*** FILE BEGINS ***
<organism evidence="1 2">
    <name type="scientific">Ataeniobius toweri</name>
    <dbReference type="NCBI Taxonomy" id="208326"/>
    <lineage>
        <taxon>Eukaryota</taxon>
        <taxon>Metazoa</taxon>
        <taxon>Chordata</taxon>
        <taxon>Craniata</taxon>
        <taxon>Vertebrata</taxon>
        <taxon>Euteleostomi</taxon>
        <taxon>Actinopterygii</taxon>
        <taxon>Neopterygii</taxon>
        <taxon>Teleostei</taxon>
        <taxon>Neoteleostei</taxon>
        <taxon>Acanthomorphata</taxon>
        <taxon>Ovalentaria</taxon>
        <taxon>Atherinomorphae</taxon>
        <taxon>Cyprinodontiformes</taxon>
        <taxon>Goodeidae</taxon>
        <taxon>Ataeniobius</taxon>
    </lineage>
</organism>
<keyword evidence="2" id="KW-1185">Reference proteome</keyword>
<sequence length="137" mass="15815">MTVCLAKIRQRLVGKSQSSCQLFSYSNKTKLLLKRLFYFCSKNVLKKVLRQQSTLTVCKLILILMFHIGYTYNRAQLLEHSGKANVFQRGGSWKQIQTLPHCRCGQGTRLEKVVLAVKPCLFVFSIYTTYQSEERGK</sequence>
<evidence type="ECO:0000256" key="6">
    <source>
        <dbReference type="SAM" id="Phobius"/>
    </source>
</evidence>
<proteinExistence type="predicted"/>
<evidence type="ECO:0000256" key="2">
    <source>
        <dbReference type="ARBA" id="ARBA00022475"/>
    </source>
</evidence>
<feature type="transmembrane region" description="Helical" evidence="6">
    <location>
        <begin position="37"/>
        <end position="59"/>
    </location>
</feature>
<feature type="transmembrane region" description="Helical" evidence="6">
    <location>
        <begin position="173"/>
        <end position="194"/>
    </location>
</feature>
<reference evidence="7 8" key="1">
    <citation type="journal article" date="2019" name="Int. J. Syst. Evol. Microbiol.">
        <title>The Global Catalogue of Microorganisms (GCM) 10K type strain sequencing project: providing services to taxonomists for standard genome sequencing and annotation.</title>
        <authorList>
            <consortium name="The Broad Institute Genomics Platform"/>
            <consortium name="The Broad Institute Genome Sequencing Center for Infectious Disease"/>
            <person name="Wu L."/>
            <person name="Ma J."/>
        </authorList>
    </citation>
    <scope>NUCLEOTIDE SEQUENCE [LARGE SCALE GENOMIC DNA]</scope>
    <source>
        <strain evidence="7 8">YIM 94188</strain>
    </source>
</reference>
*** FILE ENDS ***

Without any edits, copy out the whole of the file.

<organism evidence="1 2">
    <name type="scientific">Ataeniobius toweri</name>
    <dbReference type="NCBI Taxonomy" id="208326"/>
    <lineage>
        <taxon>Eukaryota</taxon>
        <taxon>Metazoa</taxon>
        <taxon>Chordata</taxon>
        <taxon>Craniata</taxon>
        <taxon>Vertebrata</taxon>
        <taxon>Euteleostomi</taxon>
        <taxon>Actinopterygii</taxon>
        <taxon>Neopterygii</taxon>
        <taxon>Teleostei</taxon>
        <taxon>Neoteleostei</taxon>
        <taxon>Acanthomorphata</taxon>
        <taxon>Ovalentaria</taxon>
        <taxon>Atherinomorphae</taxon>
        <taxon>Cyprinodontiformes</taxon>
        <taxon>Goodeidae</taxon>
        <taxon>Ataeniobius</taxon>
    </lineage>
</organism>
<keyword evidence="2" id="KW-1185">Reference proteome</keyword>
<sequence length="137" mass="15815">MTVCLAKIRQRLVGKSQSSCQLFSYSNKTKLLLKRLFYFCSKNVLKKVLRQQSTLTVCKLILILMFHIGYTYNRAQLLEHSGKANVFQRGGSWKQIQTLPHCRCGQGTRLEKVVLAVKPCLFVFSIYTTYQSEERGK</sequence>
<evidence type="ECO:0000256" key="6">
    <source>
        <dbReference type="SAM" id="Phobius"/>
    </source>
</evidence>
<proteinExistence type="predicted"/>
<evidence type="ECO:0000256" key="2">
    <source>
        <dbReference type="ARBA" id="ARBA00022475"/>
    </source>
</evidence>
<feature type="transmembrane region" description="Helical" evidence="6">
    <location>
        <begin position="37"/>
        <end position="59"/>
    </location>
</feature>
<feature type="transmembrane region" description="Helical" evidence="6">
    <location>
        <begin position="173"/>
        <end position="194"/>
    </location>
</feature>
<reference evidence="7 8" key="1">
    <citation type="journal article" date="2019" name="Int. J. Syst. Evol. Microbiol.">
        <title>The Global Catalogue of Microorganisms (GCM) 10K type strain sequencing project: providing services to taxonomists for standard genome sequencing and annotation.</title>
        <authorList>
            <consortium name="The Broad Institute Genomics Platform"/>
            <consortium name="The Broad Institute Genome Sequencing Center for Infectious Disease"/>
            <person name="Wu L."/>
            <person name="Ma J."/>
        </authorList>
    </citation>
    <scope>NUCLEOTIDE SEQUENCE [LARGE SCALE GENOMIC DNA]</scope>
    <source>
        <strain evidence="7 8">YIM 94188</strain>
    </source>
</reference>